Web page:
New Market

May 15, 1864
This is a sketch of Union soldiers lined up and ready for battle.

The Battle of New Market

            In conjunction with other spring 1864 offensives against strategic points in the Confederacy, Lt. Gen. Ulysses S. Grant ordered Maj. Gen. Franz Sigel with 8,900 men to move up the Shenandoah Valley to destroy the railroad complex at Staunton, where the Virginia Central Railroad led east to Robert E. Lee’s army defending Richmond. At Staunton, Sigel would unite with Maj. Gen. George Crook, who was leading another Union force east through the Appalachian Mountains with the same objective. Together, Sigel and Crook would destroy Confederate military infrastructure in the Valley and prevent reinforcements from being sent east.

            Receiving word that the Sigel’s army had entered the Valley, Maj. Gen. John C. Breckinridge pulled together all available troops to repel the invaders and gathered his forces near Staunton. Breckinridge, with around 5,300 men, decided to take the offensive and attack Sigel and moved his force north to New Market, about 45 miles from Staunton. “I shall advance on him,” Breckenridge declared, “We can attack and whip them and I will do it.”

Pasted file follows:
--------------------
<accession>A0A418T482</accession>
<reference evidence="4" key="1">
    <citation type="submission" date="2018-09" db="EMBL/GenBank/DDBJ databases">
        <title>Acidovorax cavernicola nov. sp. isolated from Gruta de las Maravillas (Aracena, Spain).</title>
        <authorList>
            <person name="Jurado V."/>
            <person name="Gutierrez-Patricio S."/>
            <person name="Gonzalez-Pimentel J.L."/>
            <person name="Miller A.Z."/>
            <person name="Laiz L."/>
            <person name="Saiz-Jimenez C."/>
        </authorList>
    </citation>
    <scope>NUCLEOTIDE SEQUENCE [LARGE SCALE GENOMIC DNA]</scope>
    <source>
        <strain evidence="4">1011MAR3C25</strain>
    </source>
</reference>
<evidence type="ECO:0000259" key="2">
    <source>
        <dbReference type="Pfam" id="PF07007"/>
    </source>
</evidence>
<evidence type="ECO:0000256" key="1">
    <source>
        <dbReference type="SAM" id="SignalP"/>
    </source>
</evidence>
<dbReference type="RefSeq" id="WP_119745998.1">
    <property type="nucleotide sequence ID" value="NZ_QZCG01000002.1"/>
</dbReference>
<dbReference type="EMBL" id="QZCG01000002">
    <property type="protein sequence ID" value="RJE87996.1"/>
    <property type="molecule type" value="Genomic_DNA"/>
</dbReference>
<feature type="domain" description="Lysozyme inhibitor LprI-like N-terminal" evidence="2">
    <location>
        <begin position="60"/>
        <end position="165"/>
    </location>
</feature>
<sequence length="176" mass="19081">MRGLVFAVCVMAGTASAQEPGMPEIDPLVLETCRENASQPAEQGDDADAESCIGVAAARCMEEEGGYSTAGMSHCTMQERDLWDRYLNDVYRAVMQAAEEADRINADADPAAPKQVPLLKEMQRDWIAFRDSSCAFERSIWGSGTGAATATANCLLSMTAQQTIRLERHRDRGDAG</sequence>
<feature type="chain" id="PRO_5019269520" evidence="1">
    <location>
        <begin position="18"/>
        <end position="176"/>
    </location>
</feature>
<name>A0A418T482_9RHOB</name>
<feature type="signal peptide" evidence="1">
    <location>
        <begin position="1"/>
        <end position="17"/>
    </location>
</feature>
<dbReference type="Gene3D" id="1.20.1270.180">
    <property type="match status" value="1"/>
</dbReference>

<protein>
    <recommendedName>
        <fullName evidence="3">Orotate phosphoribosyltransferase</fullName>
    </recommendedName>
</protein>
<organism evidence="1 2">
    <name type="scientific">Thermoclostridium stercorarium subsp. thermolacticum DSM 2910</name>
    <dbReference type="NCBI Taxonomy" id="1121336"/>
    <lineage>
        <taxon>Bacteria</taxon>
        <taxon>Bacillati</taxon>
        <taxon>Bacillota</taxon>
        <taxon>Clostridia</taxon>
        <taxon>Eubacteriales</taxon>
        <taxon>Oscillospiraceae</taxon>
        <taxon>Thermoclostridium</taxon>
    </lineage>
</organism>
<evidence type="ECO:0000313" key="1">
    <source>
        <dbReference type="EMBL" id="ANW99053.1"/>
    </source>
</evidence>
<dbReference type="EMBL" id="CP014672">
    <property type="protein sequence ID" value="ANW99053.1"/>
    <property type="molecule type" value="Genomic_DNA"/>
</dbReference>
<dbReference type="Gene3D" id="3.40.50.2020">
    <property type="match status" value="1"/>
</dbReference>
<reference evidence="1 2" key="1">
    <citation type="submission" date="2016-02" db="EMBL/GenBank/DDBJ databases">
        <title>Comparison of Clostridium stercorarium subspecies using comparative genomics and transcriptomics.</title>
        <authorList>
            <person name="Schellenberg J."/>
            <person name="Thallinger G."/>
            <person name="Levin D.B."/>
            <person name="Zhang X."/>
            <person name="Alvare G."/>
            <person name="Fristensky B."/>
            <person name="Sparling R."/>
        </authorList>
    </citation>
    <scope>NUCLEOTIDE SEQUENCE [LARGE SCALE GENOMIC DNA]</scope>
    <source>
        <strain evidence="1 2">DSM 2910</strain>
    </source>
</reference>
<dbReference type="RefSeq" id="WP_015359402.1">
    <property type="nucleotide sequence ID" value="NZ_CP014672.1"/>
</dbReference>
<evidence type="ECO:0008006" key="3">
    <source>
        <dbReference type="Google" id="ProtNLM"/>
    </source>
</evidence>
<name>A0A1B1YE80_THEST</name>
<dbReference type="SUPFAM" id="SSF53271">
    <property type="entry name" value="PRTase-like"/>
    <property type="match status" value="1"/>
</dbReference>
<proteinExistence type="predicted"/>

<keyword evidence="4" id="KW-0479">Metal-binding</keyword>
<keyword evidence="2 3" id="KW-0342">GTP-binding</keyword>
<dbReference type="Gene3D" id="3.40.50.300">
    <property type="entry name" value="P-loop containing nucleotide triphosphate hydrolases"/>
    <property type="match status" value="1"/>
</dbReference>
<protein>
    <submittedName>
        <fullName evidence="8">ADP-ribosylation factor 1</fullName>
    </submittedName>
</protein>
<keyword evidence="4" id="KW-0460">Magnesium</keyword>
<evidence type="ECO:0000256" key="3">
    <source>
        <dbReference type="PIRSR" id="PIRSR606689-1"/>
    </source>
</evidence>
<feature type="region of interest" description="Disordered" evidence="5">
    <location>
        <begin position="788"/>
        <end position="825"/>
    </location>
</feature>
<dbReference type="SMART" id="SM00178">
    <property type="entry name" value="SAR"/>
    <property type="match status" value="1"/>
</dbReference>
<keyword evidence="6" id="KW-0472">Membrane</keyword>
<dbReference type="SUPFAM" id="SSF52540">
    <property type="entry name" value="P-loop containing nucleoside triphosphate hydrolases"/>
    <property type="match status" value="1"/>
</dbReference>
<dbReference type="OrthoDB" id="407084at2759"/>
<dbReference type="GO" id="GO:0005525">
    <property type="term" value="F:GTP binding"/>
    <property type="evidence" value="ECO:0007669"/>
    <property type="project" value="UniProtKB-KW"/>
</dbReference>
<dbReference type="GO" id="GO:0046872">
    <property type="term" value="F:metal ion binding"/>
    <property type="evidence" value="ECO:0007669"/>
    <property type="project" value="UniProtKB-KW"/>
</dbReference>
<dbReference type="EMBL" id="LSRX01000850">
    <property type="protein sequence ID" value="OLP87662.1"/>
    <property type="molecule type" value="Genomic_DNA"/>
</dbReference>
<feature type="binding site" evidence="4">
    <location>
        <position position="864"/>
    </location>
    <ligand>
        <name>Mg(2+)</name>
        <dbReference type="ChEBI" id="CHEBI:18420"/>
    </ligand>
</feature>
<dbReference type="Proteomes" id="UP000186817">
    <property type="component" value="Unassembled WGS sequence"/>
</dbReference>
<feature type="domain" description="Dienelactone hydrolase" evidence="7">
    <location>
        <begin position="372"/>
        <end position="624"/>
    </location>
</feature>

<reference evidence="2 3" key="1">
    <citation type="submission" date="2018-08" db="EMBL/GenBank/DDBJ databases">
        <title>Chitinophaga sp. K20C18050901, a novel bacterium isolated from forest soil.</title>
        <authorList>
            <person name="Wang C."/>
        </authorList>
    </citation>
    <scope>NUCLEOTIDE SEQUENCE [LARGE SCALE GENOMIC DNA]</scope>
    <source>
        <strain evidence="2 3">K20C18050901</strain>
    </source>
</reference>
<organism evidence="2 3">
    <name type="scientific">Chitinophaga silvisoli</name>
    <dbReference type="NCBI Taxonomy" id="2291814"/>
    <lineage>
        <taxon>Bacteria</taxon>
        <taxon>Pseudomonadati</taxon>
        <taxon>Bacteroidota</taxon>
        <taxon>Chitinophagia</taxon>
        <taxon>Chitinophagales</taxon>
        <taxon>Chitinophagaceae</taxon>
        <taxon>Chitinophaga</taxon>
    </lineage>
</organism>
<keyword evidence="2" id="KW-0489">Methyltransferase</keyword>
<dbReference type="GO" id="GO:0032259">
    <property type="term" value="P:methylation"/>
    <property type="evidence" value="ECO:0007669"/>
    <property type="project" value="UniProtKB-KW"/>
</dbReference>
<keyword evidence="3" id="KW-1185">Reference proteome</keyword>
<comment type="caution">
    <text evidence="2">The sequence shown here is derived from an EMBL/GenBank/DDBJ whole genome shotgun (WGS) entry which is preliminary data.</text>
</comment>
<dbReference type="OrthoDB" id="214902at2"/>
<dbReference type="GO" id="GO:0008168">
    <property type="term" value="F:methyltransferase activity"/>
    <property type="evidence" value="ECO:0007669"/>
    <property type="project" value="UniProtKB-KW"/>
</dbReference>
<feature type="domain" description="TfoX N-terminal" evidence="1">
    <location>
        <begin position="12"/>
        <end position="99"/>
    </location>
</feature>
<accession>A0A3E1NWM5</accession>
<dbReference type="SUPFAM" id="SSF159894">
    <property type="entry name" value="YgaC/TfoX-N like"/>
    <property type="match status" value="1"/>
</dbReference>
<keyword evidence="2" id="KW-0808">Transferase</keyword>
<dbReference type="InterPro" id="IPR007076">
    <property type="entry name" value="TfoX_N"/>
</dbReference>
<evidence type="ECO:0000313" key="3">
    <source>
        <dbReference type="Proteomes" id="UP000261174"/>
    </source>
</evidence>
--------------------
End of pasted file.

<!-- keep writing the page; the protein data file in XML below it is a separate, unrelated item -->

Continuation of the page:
The morning of May 15, Breckinridge's men met the forward regiments of Sigel's army just north of the town. The Federal skirmishers were pushed back to a rise north of the Jacob Bushong farm on the west side of the Valley Pike, where Sigel formed a defensive line. In a driving rain storm, Breckenridge moved his line forward. As both sides maneuvered their regiments, Sigel’s artillery came under intense rifle fire, forcing two batteries to retire. Sensing an opening, Breckenridge ordered his entire force forward, including 257 young Cadets from the Virginia Military Institute. Ten Cadets were killed or died later from their wounds; 45 were wounded. The youngest was fifteen; the oldest twenty-five. Many Cadets lost their footwear in the freshly plowed soil, thick with mud after several days of rain. That part of the battlefield became known as the “Field of Lost Shoes.”

            Threatened by Confederate cavalry on his left flank and rear, Sigel’s stubborn defense collapsed. He ordered a withdrawal, burning the bridge over the North Fork of the Shenandoah River behind him and temporarily ending the Union threat to the upper Valley. Sigel retreated to Strasburg and was soon replaced by Maj. Gen. David Hunter.